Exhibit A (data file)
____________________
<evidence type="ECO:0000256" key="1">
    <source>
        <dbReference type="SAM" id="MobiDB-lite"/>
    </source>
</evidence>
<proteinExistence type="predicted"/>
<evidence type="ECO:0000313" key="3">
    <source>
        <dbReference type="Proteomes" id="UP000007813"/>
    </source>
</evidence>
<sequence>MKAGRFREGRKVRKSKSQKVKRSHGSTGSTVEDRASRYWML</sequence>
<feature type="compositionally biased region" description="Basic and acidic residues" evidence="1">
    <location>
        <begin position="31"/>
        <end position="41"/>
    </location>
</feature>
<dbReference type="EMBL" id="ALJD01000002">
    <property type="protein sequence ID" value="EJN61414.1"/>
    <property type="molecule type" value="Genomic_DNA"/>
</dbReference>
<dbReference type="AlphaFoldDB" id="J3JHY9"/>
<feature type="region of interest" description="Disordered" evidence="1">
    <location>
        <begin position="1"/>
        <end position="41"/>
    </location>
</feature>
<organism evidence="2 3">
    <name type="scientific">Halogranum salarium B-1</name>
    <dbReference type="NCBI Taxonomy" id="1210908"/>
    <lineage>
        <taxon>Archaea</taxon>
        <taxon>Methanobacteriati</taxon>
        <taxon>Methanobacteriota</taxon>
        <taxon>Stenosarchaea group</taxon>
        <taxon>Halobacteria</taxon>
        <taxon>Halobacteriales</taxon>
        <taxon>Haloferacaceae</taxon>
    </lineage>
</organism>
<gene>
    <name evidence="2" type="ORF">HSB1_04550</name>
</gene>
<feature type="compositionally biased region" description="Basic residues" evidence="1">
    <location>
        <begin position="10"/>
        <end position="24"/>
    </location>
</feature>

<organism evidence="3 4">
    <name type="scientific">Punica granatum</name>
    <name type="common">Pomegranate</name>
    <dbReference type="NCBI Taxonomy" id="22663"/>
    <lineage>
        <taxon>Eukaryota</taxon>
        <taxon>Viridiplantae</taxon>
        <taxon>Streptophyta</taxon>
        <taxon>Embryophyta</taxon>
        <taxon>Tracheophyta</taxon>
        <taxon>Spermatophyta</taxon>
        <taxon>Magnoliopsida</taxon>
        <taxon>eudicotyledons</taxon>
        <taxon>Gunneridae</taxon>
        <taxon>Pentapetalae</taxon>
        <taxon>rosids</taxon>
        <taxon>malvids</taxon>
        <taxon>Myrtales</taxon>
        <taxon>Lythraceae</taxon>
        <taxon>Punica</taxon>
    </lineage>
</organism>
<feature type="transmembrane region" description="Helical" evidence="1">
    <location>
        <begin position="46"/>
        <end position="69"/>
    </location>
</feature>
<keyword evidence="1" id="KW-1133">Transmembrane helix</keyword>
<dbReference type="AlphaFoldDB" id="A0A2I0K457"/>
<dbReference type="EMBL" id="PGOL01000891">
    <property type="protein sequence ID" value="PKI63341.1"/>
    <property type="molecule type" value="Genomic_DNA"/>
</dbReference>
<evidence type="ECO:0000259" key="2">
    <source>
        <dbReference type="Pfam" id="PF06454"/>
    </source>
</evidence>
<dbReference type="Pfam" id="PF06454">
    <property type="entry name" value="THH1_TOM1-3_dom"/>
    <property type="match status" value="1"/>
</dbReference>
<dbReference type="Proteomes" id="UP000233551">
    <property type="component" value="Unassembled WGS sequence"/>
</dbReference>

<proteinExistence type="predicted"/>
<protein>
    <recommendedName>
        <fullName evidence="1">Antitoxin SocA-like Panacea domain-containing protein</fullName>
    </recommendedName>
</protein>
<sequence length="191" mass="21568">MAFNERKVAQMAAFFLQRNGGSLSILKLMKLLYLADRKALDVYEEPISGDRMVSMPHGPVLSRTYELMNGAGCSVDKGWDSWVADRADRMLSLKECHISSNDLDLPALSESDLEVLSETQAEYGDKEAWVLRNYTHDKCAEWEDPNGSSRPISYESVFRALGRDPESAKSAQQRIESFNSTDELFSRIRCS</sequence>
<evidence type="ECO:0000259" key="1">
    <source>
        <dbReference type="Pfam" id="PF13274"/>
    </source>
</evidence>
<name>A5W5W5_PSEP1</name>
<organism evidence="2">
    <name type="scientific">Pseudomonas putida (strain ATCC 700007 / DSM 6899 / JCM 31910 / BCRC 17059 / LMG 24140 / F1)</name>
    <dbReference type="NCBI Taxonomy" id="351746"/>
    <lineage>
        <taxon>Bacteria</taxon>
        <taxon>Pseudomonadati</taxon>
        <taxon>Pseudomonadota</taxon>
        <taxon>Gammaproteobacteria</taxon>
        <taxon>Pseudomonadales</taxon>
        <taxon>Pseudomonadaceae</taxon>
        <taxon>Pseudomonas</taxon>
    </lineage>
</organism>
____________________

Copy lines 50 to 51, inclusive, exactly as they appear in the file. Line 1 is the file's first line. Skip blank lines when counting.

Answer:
    </location>
</feature>